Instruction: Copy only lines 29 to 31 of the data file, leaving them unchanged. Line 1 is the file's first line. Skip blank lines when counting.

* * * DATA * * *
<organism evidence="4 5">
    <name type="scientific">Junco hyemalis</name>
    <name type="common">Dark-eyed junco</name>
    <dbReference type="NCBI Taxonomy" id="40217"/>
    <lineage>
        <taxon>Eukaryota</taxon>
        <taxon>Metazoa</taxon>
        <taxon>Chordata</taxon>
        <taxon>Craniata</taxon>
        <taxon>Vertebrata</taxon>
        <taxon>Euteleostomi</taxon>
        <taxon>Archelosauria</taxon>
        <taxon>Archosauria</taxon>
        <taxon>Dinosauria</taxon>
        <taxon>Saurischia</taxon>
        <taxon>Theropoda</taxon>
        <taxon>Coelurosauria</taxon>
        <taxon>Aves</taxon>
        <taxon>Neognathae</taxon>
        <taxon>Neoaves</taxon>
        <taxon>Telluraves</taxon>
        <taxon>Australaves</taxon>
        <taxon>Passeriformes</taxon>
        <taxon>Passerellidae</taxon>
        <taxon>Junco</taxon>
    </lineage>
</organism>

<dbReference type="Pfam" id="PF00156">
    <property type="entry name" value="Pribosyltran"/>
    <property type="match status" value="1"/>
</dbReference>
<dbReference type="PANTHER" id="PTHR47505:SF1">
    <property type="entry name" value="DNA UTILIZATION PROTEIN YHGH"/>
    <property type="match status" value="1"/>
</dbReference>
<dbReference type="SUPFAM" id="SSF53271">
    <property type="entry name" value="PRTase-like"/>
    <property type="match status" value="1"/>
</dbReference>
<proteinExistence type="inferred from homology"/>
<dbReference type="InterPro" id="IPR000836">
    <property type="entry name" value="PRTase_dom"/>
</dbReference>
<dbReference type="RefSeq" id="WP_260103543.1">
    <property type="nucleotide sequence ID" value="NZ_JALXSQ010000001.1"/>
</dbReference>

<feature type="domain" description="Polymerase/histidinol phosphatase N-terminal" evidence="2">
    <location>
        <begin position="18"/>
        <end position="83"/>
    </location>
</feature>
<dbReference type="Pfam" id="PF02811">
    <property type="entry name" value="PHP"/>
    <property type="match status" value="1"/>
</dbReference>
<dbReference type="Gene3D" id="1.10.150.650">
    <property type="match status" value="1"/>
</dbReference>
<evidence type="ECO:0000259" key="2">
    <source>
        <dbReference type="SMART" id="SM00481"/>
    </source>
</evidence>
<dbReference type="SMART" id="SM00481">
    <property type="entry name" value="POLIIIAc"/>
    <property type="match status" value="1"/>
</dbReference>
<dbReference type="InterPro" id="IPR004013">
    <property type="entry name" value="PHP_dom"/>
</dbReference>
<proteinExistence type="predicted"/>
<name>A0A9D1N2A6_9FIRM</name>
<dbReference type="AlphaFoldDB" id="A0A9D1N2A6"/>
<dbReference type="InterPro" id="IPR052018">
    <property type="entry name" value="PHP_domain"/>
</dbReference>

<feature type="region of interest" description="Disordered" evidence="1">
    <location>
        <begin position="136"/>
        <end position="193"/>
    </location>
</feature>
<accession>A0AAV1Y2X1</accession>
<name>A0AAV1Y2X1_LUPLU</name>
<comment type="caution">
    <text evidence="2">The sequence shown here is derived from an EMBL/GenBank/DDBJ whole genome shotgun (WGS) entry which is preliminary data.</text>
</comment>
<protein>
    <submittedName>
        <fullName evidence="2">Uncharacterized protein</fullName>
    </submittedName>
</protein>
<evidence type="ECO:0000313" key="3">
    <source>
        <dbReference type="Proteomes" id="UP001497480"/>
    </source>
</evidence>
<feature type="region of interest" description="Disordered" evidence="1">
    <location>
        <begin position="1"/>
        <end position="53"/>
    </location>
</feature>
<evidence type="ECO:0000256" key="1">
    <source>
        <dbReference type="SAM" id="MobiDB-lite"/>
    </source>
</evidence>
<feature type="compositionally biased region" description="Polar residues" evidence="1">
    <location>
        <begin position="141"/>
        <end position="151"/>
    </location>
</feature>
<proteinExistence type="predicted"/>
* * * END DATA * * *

    <property type="entry name" value="Pribosyltran"/>
    <property type="match status" value="1"/>
</dbReference>